Apologies for my lack of knowledge, I am trying to teach myself how to work with electronics and have put together this circuit. Can somebody tell me why the relay is not working?

enter image description here

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    \$\begingroup\$ You didn't provide enough current to "turn on" the relay. \$\endgroup\$ – Long Pham Jun 26 '18 at 15:02
  • \$\begingroup\$ Ok thank you, and how might I increase the current to the relay to make this work? \$\endgroup\$ – L_Gogan Jun 26 '18 at 15:05
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    \$\begingroup\$ Try licking your finger. \$\endgroup\$ – WhatRoughBeast Jun 26 '18 at 16:30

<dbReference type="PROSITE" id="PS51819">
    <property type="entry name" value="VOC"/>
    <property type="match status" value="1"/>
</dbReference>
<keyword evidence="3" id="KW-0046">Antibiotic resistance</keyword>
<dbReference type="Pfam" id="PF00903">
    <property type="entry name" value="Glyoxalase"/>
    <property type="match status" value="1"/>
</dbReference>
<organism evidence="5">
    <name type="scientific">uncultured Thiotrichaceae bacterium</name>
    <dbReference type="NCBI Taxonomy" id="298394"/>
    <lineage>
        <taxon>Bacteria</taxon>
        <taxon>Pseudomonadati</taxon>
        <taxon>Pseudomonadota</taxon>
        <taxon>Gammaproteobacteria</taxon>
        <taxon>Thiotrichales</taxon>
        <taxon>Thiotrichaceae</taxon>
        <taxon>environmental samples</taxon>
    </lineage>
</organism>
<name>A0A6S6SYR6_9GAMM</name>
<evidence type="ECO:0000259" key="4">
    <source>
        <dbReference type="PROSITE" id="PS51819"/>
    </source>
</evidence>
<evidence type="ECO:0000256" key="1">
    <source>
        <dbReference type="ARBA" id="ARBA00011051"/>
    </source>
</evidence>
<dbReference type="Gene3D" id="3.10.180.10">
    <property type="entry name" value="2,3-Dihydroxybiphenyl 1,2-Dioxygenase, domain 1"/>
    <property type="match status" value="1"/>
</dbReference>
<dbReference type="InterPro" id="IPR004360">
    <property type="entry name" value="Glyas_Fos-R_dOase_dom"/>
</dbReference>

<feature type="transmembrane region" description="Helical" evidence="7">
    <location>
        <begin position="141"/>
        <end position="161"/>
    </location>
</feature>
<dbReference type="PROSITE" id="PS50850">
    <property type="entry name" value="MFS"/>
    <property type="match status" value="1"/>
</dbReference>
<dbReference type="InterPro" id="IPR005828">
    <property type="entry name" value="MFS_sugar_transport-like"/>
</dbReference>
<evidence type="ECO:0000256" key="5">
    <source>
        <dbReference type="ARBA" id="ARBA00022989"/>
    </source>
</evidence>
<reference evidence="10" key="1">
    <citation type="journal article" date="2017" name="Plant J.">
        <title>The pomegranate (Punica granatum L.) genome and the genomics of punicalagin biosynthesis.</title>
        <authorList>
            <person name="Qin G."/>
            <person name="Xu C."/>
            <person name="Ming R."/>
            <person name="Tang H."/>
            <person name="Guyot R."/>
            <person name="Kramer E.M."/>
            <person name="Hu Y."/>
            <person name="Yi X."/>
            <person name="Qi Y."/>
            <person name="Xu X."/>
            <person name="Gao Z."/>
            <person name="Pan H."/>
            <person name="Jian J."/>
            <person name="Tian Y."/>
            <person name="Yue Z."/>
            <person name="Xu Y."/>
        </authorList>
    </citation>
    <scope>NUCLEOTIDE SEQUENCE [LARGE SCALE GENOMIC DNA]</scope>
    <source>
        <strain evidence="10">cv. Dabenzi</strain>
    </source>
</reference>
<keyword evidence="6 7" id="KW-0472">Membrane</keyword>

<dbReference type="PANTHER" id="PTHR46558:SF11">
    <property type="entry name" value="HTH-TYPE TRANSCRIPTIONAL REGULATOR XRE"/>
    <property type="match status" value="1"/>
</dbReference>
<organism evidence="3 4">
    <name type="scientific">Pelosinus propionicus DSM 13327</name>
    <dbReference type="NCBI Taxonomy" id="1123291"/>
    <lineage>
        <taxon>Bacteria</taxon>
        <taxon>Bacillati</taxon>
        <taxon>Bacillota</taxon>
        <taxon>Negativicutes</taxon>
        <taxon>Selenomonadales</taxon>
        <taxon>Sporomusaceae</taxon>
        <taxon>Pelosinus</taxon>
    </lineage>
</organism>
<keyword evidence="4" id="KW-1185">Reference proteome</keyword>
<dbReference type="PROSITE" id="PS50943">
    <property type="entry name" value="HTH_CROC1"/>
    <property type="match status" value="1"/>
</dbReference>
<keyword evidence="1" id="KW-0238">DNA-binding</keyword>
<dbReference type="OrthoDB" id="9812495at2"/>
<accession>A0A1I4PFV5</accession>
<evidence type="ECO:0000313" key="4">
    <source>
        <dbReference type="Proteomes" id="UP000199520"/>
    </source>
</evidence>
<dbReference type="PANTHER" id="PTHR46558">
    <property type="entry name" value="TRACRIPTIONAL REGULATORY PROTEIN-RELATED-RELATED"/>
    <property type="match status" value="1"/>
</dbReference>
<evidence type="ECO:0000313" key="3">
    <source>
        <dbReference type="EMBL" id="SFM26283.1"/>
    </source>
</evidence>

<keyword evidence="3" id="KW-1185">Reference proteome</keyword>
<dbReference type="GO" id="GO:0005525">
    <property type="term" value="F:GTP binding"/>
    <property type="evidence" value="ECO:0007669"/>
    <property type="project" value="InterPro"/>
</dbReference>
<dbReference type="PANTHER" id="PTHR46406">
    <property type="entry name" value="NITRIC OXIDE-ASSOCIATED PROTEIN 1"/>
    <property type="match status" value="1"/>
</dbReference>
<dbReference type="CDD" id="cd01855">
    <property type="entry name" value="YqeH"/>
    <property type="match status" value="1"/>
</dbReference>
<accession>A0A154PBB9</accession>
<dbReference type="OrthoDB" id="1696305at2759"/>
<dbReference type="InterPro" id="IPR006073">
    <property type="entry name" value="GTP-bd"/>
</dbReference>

• \$\begingroup\$ @WhatRoughBeast LOL. That's the very first time I've heard anyone recommending licking their finger and touching a circuit in an electrical sense before, and probably won't ever again. \$\endgroup\$ – stevieb Jun 26 '18 at 17:03

This doesn't work because the current thru the touch sensor is small and the gain of the transistor isn't large enough to amplify it to what the relay needs.

You haven't provided any specs on the relay, so I'll just make up numbers for sake of example. Let's say the relay needs 30 mA at 9 V to operate. You haven't provided a link to the datasheet of the transistor, so let's say it's guaranteed minimum gain is 50. That means the minimum base current to operate the relay would be (30 mA)/50 = 600 µA. It is quite unlikely that this touch sensor will let 600 µA pass.